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Just like us, crops get sick from a variety of viruses and pathogens. This can cause yield losses and a reduction in quality.
David Cook is an assistant professor of plant pathology at Kansas State University, and on a quest to develop technology that would provide greater resistance in common farm crops.
"We can hopefully give the plant new tools to recognize that a virus is present, and then eliminate it. So, sort of a new security system for plants," says Cook. "And with the same technology we think we can also increase plant performance, so maybe increased stress tolerance, maybe increase the nutritional content in a specific crop."
Most viruses are very clever. Once they encounter resistance, they’re smart enough to find a way around it, constantly changing to survive.
Cook says he’s using gene editing technology called CRISPR to give plants an extra way to fight.
"We want to add a new layer that will allow the plant to detect that intruder and then be able to respond, basically killing that little cell that gets infected," he says. "So we want to be able to kill just that little cell that’s infected, leaving the rest of the plant hopefully healthy and stopping the spread of that virus."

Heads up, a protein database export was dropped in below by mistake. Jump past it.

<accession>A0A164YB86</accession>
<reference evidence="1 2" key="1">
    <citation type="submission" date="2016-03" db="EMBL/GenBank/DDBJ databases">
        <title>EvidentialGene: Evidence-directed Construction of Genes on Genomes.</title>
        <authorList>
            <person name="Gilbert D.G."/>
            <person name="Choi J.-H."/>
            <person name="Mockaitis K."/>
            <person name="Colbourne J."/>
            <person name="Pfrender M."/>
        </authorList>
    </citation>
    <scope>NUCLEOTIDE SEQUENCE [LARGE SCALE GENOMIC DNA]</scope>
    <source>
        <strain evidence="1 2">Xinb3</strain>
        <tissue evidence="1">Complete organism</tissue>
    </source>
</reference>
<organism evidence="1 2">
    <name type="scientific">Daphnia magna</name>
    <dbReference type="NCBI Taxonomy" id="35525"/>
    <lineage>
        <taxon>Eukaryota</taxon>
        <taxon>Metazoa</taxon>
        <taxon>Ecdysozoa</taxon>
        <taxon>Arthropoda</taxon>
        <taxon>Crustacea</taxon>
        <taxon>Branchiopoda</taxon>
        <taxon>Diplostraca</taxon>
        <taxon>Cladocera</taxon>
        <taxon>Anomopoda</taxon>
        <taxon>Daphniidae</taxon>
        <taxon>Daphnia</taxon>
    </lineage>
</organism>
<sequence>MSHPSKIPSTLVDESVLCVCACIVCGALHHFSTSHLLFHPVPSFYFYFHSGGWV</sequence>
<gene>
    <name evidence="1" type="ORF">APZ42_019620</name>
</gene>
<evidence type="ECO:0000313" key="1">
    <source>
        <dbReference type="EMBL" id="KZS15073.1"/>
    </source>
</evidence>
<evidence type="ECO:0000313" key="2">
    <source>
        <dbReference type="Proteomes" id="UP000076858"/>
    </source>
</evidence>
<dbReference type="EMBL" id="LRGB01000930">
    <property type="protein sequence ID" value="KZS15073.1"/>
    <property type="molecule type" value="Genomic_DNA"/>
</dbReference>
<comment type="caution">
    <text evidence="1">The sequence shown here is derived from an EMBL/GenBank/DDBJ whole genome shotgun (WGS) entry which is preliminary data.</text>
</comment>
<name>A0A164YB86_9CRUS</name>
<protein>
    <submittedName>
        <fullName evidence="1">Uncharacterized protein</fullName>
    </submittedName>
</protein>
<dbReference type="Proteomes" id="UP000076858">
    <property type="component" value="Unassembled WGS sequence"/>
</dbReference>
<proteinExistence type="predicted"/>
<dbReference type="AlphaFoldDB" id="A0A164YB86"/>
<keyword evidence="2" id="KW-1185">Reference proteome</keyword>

If all goes well, Cook says his short-term goal is to introduce the technology into soybeans in about three-years. However, the resulting varieties would be classified as genetically modified organisms, so they will have to go through regulatory scrutiny before they would be available to farmers.
Read more about Cook's quest for virus-resistant plant technology